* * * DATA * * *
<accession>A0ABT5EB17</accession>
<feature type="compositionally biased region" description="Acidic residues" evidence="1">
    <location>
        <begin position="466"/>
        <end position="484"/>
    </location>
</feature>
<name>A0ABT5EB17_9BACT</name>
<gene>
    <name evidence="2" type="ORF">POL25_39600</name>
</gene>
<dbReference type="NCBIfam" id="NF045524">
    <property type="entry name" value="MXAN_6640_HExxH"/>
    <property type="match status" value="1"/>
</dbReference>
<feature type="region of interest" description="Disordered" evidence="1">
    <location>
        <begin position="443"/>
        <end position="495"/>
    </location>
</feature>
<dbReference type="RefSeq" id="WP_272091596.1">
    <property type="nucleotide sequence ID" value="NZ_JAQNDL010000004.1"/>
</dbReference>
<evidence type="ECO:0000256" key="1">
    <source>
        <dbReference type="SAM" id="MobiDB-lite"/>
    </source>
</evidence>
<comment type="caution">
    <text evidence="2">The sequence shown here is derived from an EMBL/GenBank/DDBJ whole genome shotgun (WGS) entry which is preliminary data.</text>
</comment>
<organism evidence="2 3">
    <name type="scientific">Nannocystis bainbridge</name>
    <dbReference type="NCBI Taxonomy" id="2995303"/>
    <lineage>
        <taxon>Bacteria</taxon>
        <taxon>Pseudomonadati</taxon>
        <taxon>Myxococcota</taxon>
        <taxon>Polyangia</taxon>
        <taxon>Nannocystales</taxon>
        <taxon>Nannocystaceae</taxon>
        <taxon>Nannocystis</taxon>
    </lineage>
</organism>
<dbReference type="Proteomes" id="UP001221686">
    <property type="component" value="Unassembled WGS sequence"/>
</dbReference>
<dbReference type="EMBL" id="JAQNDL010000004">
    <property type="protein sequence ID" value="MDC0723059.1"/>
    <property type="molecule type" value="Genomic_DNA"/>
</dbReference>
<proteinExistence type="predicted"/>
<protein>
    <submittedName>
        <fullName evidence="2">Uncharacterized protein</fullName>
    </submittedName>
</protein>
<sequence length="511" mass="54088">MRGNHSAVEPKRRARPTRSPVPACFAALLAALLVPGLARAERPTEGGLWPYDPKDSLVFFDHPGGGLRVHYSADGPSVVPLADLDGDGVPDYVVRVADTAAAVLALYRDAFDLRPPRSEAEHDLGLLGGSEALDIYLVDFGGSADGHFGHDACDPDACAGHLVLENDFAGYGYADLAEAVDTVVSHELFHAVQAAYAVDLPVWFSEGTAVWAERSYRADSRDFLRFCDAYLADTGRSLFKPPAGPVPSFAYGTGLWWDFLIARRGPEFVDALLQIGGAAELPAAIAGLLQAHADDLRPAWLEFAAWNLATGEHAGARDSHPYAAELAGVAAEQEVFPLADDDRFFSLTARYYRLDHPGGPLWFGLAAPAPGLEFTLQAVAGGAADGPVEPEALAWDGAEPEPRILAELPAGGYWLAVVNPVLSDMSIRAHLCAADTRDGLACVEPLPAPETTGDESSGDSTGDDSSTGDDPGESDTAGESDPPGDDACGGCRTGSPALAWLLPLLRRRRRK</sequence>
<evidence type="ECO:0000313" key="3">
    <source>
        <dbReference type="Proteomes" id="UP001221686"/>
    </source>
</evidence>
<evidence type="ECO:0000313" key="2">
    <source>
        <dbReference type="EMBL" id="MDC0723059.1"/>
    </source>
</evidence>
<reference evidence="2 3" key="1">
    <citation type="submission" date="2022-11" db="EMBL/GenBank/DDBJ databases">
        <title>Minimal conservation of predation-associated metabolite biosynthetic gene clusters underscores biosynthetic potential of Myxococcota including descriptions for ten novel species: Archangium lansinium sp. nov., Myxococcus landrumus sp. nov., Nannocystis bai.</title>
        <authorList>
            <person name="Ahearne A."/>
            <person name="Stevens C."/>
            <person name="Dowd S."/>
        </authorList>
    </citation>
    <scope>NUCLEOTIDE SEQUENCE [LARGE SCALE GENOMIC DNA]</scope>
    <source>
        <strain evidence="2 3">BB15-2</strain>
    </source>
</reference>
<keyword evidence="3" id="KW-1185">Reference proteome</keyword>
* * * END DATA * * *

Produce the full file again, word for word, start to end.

<accession>A0ABT5EB17</accession>
<feature type="compositionally biased region" description="Acidic residues" evidence="1">
    <location>
        <begin position="466"/>
        <end position="484"/>
    </location>
</feature>
<name>A0ABT5EB17_9BACT</name>
<gene>
    <name evidence="2" type="ORF">POL25_39600</name>
</gene>
<dbReference type="NCBIfam" id="NF045524">
    <property type="entry name" value="MXAN_6640_HExxH"/>
    <property type="match status" value="1"/>
</dbReference>
<feature type="region of interest" description="Disordered" evidence="1">
    <location>
        <begin position="443"/>
        <end position="495"/>
    </location>
</feature>
<dbReference type="RefSeq" id="WP_272091596.1">
    <property type="nucleotide sequence ID" value="NZ_JAQNDL010000004.1"/>
</dbReference>
<evidence type="ECO:0000256" key="1">
    <source>
        <dbReference type="SAM" id="MobiDB-lite"/>
    </source>
</evidence>
<comment type="caution">
    <text evidence="2">The sequence shown here is derived from an EMBL/GenBank/DDBJ whole genome shotgun (WGS) entry which is preliminary data.</text>
</comment>
<organism evidence="2 3">
    <name type="scientific">Nannocystis bainbridge</name>
    <dbReference type="NCBI Taxonomy" id="2995303"/>
    <lineage>
        <taxon>Bacteria</taxon>
        <taxon>Pseudomonadati</taxon>
        <taxon>Myxococcota</taxon>
        <taxon>Polyangia</taxon>
        <taxon>Nannocystales</taxon>
        <taxon>Nannocystaceae</taxon>
        <taxon>Nannocystis</taxon>
    </lineage>
</organism>
<dbReference type="Proteomes" id="UP001221686">
    <property type="component" value="Unassembled WGS sequence"/>
</dbReference>
<dbReference type="EMBL" id="JAQNDL010000004">
    <property type="protein sequence ID" value="MDC0723059.1"/>
    <property type="molecule type" value="Genomic_DNA"/>
</dbReference>
<proteinExistence type="predicted"/>
<protein>
    <submittedName>
        <fullName evidence="2">Uncharacterized protein</fullName>
    </submittedName>
</protein>
<sequence length="511" mass="54088">MRGNHSAVEPKRRARPTRSPVPACFAALLAALLVPGLARAERPTEGGLWPYDPKDSLVFFDHPGGGLRVHYSADGPSVVPLADLDGDGVPDYVVRVADTAAAVLALYRDAFDLRPPRSEAEHDLGLLGGSEALDIYLVDFGGSADGHFGHDACDPDACAGHLVLENDFAGYGYADLAEAVDTVVSHELFHAVQAAYAVDLPVWFSEGTAVWAERSYRADSRDFLRFCDAYLADTGRSLFKPPAGPVPSFAYGTGLWWDFLIARRGPEFVDALLQIGGAAELPAAIAGLLQAHADDLRPAWLEFAAWNLATGEHAGARDSHPYAAELAGVAAEQEVFPLADDDRFFSLTARYYRLDHPGGPLWFGLAAPAPGLEFTLQAVAGGAADGPVEPEALAWDGAEPEPRILAELPAGGYWLAVVNPVLSDMSIRAHLCAADTRDGLACVEPLPAPETTGDESSGDSTGDDSSTGDDPGESDTAGESDPPGDDACGGCRTGSPALAWLLPLLRRRRRK</sequence>
<evidence type="ECO:0000313" key="3">
    <source>
        <dbReference type="Proteomes" id="UP001221686"/>
    </source>
</evidence>
<evidence type="ECO:0000313" key="2">
    <source>
        <dbReference type="EMBL" id="MDC0723059.1"/>
    </source>
</evidence>
<reference evidence="2 3" key="1">
    <citation type="submission" date="2022-11" db="EMBL/GenBank/DDBJ databases">
        <title>Minimal conservation of predation-associated metabolite biosynthetic gene clusters underscores biosynthetic potential of Myxococcota including descriptions for ten novel species: Archangium lansinium sp. nov., Myxococcus landrumus sp. nov., Nannocystis bai.</title>
        <authorList>
            <person name="Ahearne A."/>
            <person name="Stevens C."/>
            <person name="Dowd S."/>
        </authorList>
    </citation>
    <scope>NUCLEOTIDE SEQUENCE [LARGE SCALE GENOMIC DNA]</scope>
    <source>
        <strain evidence="2 3">BB15-2</strain>
    </source>
</reference>
<keyword evidence="3" id="KW-1185">Reference proteome</keyword>